Rebecca Stewart: The joys of an autumn evening
A walk through her land during an autumn evening sees Rebecca Stewart reflect on the work and reward of many years.
Words: Rebecca Stewart Images: Summer Stewart
The fading light reminds us it is time to feed the animals. This daily ritual includes shutting up the chooks for the night and they are waiting for us at the gate. The flock mills around our feet and thus begins the evening dance across the paddock; a sidestep and a hop, a shuffle and sweep of the foot all to avoid tripping over the excited hens eager for their evening treats.
If we are feeling energetic, we race them to the coop in a mad dash and a flurry of frantic chooks brings up the rear. The cheeky fantails join in the fun, flitting about us. It is good to see them back from their summer spent in the cool and dark of the bush.
In the old man pines a racket is building as the starlings gather from all around the area. Their raucous chatter ceases suddenly as they launch into the sky enmass. More flocks swoop in to merge with the growing gathering and the aerial acrobatics begin. This is a murmuration, a stunning, awe-inspiring natural phenomenon which occurs each autumn in our quiet valley. We watch as the starlings dance in the evening sky, their movements appear choreographed, graceful and flowing like the silk ribbon of a gymnast. Thousands of birds moving as of one mind, the darkness of their feathers backlit by the sunsetting beyond the hills. We stand transfixed until the grumpy squeals of the pigs draw our attention back to the land.
It is their turn for an evening meal, and they will make sure we do not forget them. For most of our animals, the morning and evening meals are supplementary to their daily grazing and foraging. It helps keep them manageable and used to contact with us and we get a chance to cast an eye over them to make sure everything is fine. As we better develop their independent feed systems, we will still maintain a set feed time for these reasons. Even with the sheep and cattle we take the time to walk amongst them, to maintain contact and observation. An issue spotted early is a small issue, left too long and it can be a big issue.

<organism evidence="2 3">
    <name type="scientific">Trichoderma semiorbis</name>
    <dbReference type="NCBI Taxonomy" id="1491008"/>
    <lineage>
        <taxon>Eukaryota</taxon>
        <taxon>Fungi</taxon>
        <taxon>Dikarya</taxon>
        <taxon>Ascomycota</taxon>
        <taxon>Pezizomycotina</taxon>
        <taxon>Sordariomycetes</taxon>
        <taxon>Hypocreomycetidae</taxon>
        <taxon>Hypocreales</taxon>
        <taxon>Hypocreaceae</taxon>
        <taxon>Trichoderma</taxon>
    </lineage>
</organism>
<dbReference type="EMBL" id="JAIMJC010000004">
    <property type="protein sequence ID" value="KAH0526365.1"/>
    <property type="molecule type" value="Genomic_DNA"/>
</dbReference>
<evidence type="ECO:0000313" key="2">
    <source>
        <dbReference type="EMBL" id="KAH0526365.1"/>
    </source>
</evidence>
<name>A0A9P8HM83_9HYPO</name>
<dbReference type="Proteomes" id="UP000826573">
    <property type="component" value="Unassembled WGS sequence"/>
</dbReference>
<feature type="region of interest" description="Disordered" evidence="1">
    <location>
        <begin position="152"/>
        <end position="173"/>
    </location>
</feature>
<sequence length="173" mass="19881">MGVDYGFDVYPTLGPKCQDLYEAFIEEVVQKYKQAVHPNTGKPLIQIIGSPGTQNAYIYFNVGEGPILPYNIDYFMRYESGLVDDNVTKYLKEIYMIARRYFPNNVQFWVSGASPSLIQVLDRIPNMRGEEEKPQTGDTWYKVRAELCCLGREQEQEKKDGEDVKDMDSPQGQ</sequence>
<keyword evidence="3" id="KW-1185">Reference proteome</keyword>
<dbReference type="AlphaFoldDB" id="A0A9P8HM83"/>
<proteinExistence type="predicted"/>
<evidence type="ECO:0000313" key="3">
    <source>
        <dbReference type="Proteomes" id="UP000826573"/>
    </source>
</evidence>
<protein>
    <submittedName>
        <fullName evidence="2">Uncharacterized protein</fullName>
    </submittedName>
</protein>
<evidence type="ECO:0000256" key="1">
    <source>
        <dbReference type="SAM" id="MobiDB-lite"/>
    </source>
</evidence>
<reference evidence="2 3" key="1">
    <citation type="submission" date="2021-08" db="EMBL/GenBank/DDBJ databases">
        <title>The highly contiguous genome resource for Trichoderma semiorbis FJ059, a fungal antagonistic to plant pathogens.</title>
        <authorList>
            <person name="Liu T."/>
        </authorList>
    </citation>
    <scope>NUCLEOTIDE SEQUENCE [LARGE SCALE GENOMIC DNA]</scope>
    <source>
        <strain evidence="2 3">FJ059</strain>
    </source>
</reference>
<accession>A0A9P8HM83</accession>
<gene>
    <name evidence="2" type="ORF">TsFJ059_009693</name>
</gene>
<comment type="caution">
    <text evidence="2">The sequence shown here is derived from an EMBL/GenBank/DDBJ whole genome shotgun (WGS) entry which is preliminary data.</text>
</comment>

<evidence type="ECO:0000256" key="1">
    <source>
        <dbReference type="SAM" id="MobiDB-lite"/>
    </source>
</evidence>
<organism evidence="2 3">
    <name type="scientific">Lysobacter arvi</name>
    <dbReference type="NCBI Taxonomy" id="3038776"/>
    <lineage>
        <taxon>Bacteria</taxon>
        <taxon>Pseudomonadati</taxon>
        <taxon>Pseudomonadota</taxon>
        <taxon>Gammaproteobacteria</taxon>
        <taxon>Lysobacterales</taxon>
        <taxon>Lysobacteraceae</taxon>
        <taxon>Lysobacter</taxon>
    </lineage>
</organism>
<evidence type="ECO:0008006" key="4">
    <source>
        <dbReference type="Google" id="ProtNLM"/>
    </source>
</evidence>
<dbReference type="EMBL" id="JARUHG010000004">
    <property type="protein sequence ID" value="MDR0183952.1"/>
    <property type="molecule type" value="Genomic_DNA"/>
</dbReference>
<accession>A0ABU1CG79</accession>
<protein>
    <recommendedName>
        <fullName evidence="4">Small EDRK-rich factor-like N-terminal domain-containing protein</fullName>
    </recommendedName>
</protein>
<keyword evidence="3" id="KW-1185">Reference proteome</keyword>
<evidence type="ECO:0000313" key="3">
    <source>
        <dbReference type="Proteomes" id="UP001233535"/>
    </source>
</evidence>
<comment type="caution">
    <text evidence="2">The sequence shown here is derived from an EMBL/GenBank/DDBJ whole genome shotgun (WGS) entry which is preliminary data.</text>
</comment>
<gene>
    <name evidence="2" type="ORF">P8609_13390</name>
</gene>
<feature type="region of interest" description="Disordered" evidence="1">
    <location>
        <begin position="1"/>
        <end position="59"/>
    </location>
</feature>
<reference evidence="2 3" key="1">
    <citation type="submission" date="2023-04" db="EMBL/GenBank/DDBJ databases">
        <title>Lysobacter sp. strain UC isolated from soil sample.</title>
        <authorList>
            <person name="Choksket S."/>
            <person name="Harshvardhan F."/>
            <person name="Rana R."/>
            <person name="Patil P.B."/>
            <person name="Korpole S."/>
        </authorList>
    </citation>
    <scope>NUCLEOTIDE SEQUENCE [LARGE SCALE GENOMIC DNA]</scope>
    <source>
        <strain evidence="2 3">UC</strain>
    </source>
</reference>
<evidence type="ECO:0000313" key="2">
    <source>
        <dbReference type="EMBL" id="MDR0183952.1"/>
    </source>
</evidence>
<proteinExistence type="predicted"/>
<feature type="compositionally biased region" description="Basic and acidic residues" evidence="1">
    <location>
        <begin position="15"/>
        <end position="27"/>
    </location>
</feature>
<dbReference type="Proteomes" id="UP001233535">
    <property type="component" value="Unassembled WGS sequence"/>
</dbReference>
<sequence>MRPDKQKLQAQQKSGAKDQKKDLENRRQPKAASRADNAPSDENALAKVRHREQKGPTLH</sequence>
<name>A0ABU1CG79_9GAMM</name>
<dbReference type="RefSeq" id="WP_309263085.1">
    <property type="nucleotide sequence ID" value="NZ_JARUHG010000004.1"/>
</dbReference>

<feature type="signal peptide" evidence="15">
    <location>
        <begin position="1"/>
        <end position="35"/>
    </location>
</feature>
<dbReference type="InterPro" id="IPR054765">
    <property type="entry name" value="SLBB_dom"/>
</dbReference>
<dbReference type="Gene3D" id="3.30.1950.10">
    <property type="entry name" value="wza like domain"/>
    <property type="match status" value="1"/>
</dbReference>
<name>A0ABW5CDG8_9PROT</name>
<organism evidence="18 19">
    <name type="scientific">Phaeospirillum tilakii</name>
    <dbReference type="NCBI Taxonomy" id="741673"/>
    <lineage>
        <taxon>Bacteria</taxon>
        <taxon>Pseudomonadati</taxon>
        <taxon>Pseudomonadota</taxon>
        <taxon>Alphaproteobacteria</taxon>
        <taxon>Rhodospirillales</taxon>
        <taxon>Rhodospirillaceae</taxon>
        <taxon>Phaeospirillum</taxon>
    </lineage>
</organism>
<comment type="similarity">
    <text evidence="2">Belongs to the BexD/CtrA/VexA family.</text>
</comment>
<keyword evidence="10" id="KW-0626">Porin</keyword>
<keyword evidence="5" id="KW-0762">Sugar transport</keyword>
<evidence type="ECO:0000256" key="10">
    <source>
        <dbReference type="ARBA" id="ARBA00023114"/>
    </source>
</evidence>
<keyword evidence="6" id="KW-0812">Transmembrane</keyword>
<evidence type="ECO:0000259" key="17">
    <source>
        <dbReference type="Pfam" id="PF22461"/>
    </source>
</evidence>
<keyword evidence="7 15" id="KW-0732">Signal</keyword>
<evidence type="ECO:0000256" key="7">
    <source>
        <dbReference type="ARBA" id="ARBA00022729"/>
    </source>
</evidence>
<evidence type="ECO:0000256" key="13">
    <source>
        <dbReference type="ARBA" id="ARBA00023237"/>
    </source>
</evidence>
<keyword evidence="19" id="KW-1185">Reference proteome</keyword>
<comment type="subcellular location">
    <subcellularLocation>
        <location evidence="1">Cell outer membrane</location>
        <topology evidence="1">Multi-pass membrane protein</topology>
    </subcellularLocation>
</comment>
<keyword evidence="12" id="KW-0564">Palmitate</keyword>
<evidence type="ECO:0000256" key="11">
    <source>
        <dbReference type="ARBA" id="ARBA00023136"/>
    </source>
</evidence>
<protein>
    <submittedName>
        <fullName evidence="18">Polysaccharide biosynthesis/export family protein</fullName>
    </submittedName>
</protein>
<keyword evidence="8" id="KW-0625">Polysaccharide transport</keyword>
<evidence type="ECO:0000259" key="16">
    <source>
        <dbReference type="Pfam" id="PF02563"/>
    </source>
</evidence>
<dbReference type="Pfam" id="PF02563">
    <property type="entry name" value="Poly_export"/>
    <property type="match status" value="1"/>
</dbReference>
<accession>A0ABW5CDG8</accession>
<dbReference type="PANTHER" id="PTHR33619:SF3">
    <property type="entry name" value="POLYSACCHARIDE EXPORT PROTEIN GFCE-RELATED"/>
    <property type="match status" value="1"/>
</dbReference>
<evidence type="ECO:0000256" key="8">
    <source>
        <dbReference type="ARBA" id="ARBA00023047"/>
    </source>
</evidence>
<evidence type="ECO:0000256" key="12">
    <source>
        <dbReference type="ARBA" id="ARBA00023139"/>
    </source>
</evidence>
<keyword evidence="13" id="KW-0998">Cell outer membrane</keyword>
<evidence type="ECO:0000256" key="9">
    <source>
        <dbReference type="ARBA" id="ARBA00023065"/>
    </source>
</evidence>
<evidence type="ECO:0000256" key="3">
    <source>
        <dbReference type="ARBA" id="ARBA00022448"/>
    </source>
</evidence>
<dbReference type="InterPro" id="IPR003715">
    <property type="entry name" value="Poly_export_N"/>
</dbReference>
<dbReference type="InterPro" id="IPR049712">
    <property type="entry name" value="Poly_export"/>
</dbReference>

We have the same routine with the garden. A stroll through the food forest in the twilight shows butternut foliage slowing dying and so it will be time to harvest the many golden pumpkins soon. I free some of them from the tangle of overgrown grass and comfrey, allowing the sun to develop their flavour more. We close the tunnel house doors against the night-time chill, the banana’s long leaves now brush the roof and this warm humid space is developing the feel of a forest. The Hick’s Early mulberry has thrived this year protected from the frost and beneath its drooping branches shelters a pink pineapple that has thrown a couple of pups. The whole space smells of damp earth and chillies, an interesting mix of fragrances.
Outside the Monty’s Surprise apples weigh down the boughs of the still-young tree. These massive apples will be stewed and bottled, juiced for apple cider vinegar, and perhaps dehydrated for winter snacking. As they store well there is no hurry to process them, so we pack them into to crates to store in our low-tech cool room. This room, recently built and mostly from upcycled materials, has extended our food preservation capabilities within our off-grid systems.
As the autumn harvests are squirrelled away, we appreciate seeing our work of many years coming to fruition. There might be another global crisis looming on the horizon and yet we focus on what we can do here and now. We are not the only ones. The interest in growing food and developing a self-sufficient mindset is expanding at a phenomenal rate. Perhaps, a return to the ways of the ancestors offers stability in an ever-changing world.